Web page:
Transcript of remarks by SCS
Reporter : Secretary, can you talk about the issue of social media? You mentioned that civil servants should not oppose the national security legislation. But in their private capacity on social media, they do have the freedom of expression but you asked them to be mindful. So can you promise that if civil servants in their personal capacities, while they are not working, when they express opinions that could be against the national security law, they won't be penalised? Even when somebody takes a screen capture of private messages or private opinions on social media, they are supposed to be only shared among friends. That is question number one. Question number two on the de-acting of Michael Ngan, a union representative. Aside from him, there are a few other, a total of eight people according to reports who were de-acted. So is it really usual for a department to de-act so many staff at one point? Can you promise that this has nothing to do with you, your decision as well as any political consideration?
Secretary for the Civil Service: As regards your first question, the Basic Law and our Hong Kong laws guarantee the freedom of expression and also the freedom of assembly, and all that. So if you do it in your personal capacity to express your views, so long as you comply with the law, that's of course okay. But if you are at the same time holding a capacity as a civil servant, then you have to be mindful of your public expression and your act, so as to comply with the requirements and your responsibility as a civil servant. I think that's the basic principle.
As regards the social media, the hard fact is even though you mean to talk about things within the private circle, the reality is that sometimes this will be leaked out and then become public. Then you have to deal with the situation where people will regard what you said might be in contradiction with the capacities that you are holding. So you have to be mindful about that. This is not just confined to civil servants, it is confined to anyone. And we are facing this reality in nowadays' society. So that's the point that I really want to make. The basic point is that as a person, you are entitled to your views and expressions. But when you are discharging your duty as a civil servant, you have to make sure that what you said and your own personal view would not affect the impartiality of discharging your duty as a civil servant. And you have to be responsible to the HKSAR Government.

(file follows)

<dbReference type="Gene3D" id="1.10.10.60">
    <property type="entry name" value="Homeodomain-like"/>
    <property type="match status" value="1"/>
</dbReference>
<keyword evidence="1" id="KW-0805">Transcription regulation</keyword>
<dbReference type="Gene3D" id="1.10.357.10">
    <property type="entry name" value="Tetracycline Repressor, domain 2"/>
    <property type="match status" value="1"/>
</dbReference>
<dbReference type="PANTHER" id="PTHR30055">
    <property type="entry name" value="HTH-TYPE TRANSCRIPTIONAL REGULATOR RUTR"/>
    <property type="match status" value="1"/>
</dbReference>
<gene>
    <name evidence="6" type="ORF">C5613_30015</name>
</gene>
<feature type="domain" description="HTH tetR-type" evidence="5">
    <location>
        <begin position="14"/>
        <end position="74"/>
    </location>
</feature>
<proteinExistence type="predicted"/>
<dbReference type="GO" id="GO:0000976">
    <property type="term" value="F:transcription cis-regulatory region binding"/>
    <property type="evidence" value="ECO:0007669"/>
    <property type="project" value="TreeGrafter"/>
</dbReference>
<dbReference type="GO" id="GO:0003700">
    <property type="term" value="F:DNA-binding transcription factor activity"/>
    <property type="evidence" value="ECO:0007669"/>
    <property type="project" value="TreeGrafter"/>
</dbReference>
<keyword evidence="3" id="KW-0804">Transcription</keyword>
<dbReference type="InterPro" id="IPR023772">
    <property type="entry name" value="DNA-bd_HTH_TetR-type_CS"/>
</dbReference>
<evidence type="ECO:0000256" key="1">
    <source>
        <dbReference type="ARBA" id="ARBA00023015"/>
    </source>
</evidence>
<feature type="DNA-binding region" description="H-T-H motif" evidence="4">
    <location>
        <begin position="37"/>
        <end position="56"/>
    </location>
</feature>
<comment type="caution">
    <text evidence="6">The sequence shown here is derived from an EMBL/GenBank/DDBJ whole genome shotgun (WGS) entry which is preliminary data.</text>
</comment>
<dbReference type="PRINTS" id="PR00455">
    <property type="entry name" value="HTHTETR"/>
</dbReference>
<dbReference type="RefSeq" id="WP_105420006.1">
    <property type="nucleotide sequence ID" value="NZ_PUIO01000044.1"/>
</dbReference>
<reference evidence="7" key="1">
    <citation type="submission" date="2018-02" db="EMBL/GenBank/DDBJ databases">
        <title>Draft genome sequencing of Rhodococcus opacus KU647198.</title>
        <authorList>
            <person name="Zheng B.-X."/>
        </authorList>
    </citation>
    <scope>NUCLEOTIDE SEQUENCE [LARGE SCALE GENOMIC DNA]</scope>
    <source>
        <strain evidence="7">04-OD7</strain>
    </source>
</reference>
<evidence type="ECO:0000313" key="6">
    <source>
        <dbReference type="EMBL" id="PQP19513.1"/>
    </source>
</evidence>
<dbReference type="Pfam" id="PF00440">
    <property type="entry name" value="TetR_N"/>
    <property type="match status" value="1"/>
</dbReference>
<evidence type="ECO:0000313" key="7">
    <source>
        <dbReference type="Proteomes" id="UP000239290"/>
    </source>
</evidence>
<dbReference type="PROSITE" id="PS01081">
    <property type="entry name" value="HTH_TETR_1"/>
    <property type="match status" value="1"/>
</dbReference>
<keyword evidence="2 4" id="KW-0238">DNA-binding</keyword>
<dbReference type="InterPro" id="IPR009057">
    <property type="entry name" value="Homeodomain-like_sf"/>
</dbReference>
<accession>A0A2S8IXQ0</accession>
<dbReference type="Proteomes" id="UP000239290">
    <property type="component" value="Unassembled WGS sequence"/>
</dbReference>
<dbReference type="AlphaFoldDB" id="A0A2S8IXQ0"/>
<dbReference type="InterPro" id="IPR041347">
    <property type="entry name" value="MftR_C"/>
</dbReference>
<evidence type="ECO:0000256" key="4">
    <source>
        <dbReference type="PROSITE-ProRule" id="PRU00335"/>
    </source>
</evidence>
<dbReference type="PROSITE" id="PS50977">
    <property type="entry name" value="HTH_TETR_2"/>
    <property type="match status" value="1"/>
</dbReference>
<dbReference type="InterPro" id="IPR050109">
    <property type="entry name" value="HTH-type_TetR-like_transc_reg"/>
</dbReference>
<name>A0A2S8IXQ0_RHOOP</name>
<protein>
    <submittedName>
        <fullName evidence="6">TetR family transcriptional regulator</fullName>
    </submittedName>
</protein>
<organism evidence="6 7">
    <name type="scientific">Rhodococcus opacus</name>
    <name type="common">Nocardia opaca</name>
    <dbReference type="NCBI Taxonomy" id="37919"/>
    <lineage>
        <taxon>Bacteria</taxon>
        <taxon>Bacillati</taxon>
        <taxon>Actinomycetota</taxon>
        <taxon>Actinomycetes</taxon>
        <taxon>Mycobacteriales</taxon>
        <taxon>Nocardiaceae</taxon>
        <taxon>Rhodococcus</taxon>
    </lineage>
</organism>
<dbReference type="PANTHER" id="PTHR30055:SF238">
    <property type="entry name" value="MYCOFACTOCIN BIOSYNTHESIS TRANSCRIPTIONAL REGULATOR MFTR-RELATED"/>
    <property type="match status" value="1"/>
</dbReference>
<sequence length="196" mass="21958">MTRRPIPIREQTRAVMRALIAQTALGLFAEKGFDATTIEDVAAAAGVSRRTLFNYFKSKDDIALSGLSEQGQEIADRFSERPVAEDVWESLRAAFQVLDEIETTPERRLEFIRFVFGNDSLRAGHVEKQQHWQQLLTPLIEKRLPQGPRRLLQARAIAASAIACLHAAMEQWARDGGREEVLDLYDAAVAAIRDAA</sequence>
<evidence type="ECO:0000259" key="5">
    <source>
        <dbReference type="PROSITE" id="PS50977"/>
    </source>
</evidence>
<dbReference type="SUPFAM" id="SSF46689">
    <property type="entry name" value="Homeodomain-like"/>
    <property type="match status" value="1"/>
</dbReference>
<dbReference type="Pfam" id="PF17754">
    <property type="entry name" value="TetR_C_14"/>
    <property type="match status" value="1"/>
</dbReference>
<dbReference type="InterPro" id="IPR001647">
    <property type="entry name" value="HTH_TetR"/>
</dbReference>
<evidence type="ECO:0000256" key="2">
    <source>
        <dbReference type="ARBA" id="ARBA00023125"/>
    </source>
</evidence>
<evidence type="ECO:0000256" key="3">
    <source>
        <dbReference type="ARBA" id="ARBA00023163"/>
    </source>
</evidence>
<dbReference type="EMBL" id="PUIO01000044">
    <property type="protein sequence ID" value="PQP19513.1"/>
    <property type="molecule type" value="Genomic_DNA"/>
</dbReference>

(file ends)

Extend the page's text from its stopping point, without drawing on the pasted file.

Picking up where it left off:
As regards acting arrangements, it's entirely for every department to follow the established mechanism and procedures, including the guidelines issued by the Civil Service Bureau and relevant regulations to deal with acting arrangements. Basically acting arrangements are of two types: one is arranging acting with a view to promotion. So when the Board identifies a person who has potential will then arrange an acting arrangement to test his ability with a view to promotion. The other type is acting for administrative convenience because of the operational needs of the department. This is the acting for administrative convenience. So it is for departments to make appropriate arrangements having regard to their operational needs and the actual situation. The important thing is to follow the established rules and procedures.
(Please also refer to the Chinese portion of the transcript.)
Ends/Saturday, June 13, 2020
Issued at HKT 12:52
Issued at HKT 12:52